Disciplining Addictions: The Bio-politics of Methadone and Heroin in the United States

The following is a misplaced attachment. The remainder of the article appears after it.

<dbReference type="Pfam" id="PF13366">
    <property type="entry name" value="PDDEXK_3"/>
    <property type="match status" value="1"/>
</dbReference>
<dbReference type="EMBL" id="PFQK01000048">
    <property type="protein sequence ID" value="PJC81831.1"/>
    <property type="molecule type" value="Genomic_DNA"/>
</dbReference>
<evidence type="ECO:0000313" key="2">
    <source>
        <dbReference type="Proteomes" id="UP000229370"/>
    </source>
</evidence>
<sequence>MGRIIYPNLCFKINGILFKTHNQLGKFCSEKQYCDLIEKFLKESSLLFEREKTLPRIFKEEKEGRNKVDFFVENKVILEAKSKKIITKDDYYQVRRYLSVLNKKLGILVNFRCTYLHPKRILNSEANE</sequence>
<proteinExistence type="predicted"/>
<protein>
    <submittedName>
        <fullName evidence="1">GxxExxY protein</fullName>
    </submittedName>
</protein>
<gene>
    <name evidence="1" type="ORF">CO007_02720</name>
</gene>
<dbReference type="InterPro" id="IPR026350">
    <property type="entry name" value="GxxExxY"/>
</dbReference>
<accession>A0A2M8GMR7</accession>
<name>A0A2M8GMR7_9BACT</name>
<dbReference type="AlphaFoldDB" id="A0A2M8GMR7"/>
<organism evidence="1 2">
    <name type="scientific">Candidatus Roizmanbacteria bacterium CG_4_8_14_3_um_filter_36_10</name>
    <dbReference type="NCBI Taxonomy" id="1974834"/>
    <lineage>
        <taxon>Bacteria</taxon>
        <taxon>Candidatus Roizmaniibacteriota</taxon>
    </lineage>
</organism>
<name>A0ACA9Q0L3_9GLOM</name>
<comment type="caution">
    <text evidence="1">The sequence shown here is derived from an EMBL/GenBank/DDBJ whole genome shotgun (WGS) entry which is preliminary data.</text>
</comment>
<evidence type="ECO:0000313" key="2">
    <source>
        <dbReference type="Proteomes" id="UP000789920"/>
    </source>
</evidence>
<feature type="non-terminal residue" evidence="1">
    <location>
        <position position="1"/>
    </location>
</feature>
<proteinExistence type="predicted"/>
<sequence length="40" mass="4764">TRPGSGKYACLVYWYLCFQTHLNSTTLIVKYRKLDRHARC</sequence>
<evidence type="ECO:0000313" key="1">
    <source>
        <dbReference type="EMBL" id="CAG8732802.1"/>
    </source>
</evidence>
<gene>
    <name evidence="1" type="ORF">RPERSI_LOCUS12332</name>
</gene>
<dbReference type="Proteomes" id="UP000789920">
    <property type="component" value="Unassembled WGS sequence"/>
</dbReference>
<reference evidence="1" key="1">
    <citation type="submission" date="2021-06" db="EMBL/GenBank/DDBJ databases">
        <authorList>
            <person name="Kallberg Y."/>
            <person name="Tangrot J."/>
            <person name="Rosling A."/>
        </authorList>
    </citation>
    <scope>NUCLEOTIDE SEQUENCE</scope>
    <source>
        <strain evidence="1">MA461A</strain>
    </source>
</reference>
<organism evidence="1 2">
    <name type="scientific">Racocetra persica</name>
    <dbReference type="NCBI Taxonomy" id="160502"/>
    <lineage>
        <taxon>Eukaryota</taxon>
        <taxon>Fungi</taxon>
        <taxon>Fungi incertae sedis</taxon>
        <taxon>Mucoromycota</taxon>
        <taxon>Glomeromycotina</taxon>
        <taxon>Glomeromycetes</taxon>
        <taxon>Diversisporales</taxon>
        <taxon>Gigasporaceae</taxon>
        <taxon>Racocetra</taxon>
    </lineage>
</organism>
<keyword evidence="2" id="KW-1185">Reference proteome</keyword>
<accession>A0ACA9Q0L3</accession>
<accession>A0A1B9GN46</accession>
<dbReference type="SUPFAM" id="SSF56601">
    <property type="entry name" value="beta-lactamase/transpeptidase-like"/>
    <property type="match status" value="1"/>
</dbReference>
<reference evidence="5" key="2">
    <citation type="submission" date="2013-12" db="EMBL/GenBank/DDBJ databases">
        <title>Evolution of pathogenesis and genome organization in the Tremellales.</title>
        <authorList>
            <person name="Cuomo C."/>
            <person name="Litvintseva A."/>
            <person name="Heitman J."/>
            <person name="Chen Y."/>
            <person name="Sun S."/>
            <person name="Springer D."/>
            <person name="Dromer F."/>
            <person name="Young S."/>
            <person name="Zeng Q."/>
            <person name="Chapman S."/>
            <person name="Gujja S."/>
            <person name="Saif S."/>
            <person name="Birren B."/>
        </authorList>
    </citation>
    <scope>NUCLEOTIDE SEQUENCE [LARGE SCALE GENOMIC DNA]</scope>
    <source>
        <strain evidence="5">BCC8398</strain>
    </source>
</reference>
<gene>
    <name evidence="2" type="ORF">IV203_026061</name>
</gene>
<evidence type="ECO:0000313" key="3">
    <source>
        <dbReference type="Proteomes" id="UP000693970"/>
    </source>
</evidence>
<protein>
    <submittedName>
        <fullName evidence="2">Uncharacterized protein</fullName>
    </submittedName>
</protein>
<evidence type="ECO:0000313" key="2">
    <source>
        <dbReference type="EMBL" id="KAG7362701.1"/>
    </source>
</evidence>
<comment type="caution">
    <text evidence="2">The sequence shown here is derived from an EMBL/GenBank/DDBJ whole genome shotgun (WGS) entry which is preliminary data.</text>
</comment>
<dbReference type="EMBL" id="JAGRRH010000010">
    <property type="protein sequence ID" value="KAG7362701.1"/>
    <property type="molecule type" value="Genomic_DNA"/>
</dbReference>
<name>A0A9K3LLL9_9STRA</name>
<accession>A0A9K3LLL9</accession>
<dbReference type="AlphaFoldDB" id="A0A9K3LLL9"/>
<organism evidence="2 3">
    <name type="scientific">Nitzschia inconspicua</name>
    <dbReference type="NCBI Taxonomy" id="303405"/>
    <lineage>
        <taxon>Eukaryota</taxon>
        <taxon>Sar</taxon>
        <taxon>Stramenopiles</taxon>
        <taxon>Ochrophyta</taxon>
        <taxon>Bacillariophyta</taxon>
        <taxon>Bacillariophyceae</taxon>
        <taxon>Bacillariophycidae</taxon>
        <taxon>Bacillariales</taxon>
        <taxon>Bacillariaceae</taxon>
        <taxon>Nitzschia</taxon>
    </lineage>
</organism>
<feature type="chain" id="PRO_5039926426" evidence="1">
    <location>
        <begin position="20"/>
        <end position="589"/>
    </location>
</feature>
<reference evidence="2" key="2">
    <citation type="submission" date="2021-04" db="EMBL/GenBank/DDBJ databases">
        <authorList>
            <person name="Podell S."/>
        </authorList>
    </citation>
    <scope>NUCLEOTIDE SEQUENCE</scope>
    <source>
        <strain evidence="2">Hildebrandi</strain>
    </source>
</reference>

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Biomedical understanding of methadone as a magic-bullet pharmacologicalblock to the euphoric effects of heroin is inconsistent with epidemiologicaland clinical data. An ethnographic perspective on the ways street-basedheroin addicts experience methadone reveals the quagmire of powerrelations that shape drug treatment in the United States. The phenomenonof the methadone clinic is an unhappy compromise between competingdiscourses: A criminalizing morality versus a medicalizing model ofaddiction-as-a-brain-disease. Treatment in this context becomes a hostileexercise in disciplining the unruly misuses of pleasure and in controllingeconomically unproductive bodies. Most of the biomedical andepidemiological research literature on methadone obscures these powerdynamics by technocratically debating dosage titrations in a socialvacuum. A foucaultian critique of the interplay between power andknowledge might dismiss debates over the Swiss experiments with heroinprescription as merely one more version of biopower disciplining unworthybodies. Foucault's ill-defined concept of the specific intellectualas someone who confronts power relations on a practical technicallevel, however, suggests there can be a role for political as well astheoretical engagement with debates in the field of appliedsubstance abuse treatment. Meanwhile, too many heroin addicts who areprescribed methadone in the United States suffer negative side effectsthat range from an accentuated craving for polydrug abuse to aparalyzing sense of impotence and physical and emotional discomfort.
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